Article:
While other chapters include commentary and advice from others, the government one simply identified the obvious problems (which is a great first step, but I finished the chapter wanting ideas and solutions as was provided in others).

Feld has a great deal to offer the nascent civic technology community (especially civic startups), and I hope he follows up at some point on specific ideas and advice for government. His long-range approach to building community is aligned with the pace the public sector moves, and he would be instrumental in helping move the needle on the changes happening in government.

While there are a few semi-formal, regular civic technology communities emerging, like what we’ve started with CivicMeet and what Code for America is doing with CfA Brigade, there’s still not a heavy focus on building core communities beyond the hacker set.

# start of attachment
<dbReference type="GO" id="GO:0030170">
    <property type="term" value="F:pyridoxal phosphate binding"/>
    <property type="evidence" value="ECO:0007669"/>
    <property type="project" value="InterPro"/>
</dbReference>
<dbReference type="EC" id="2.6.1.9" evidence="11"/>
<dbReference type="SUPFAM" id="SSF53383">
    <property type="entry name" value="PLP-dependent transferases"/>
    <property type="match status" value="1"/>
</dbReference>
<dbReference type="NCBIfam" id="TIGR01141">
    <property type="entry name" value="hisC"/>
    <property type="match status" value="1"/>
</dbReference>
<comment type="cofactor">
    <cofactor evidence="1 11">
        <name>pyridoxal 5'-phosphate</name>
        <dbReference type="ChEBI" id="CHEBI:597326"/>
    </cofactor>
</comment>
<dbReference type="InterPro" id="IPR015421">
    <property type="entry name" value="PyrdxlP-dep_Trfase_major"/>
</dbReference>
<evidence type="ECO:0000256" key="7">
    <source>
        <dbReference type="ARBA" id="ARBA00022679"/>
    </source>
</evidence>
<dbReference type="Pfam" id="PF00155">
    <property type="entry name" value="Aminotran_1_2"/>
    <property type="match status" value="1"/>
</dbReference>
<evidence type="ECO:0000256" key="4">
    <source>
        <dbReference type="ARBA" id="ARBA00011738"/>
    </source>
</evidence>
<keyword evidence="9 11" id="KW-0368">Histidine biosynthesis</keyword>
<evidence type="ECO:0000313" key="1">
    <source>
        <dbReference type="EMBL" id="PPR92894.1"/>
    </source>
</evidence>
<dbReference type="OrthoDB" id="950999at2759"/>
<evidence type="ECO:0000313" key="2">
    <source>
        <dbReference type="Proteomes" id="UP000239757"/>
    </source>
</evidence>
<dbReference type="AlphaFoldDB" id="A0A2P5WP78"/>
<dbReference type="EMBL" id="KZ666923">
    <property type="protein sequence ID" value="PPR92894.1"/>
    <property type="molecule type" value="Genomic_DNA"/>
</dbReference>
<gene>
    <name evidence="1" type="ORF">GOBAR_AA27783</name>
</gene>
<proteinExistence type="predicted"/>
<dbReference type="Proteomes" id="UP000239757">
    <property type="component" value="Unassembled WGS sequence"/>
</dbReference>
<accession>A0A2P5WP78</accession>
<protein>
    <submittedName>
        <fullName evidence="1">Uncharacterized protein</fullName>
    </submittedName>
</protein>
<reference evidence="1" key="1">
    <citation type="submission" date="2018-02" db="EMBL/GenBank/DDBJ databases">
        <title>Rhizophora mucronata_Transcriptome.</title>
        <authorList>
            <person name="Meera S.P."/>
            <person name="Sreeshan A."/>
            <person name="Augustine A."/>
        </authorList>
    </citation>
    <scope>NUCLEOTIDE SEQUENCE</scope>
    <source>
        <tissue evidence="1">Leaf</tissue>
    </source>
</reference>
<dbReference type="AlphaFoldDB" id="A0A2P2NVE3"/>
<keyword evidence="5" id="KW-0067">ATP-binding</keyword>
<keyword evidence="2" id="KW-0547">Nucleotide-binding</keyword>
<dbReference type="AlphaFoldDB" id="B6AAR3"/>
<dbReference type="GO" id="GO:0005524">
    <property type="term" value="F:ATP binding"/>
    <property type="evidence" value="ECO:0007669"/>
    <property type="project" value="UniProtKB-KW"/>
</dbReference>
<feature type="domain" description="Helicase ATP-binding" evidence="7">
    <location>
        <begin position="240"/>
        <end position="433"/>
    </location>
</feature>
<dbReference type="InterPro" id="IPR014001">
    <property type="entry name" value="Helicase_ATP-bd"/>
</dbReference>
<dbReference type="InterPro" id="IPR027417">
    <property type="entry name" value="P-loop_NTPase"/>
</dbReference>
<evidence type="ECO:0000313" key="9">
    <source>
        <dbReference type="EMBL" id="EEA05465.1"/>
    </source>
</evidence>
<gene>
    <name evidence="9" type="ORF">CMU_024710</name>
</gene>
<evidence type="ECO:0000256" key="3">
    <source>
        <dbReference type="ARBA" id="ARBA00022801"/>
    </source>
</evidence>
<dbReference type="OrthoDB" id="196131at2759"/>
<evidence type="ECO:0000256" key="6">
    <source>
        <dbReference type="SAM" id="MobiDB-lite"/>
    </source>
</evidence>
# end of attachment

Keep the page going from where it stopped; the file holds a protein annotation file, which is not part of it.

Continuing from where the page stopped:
For those in the civic technology community, having more leaders focused on bringing people together with regularity is much-needed and will be key as the movement goes forward. Feld’s book can help us get there.

Whether you’re in government or generally interested in building community, I highly recommend ‘Startup Communities.’

Watch the book’s trailer:

Startup Communities Book Trailer – Brad Feld from Simplifilm on Vimeo.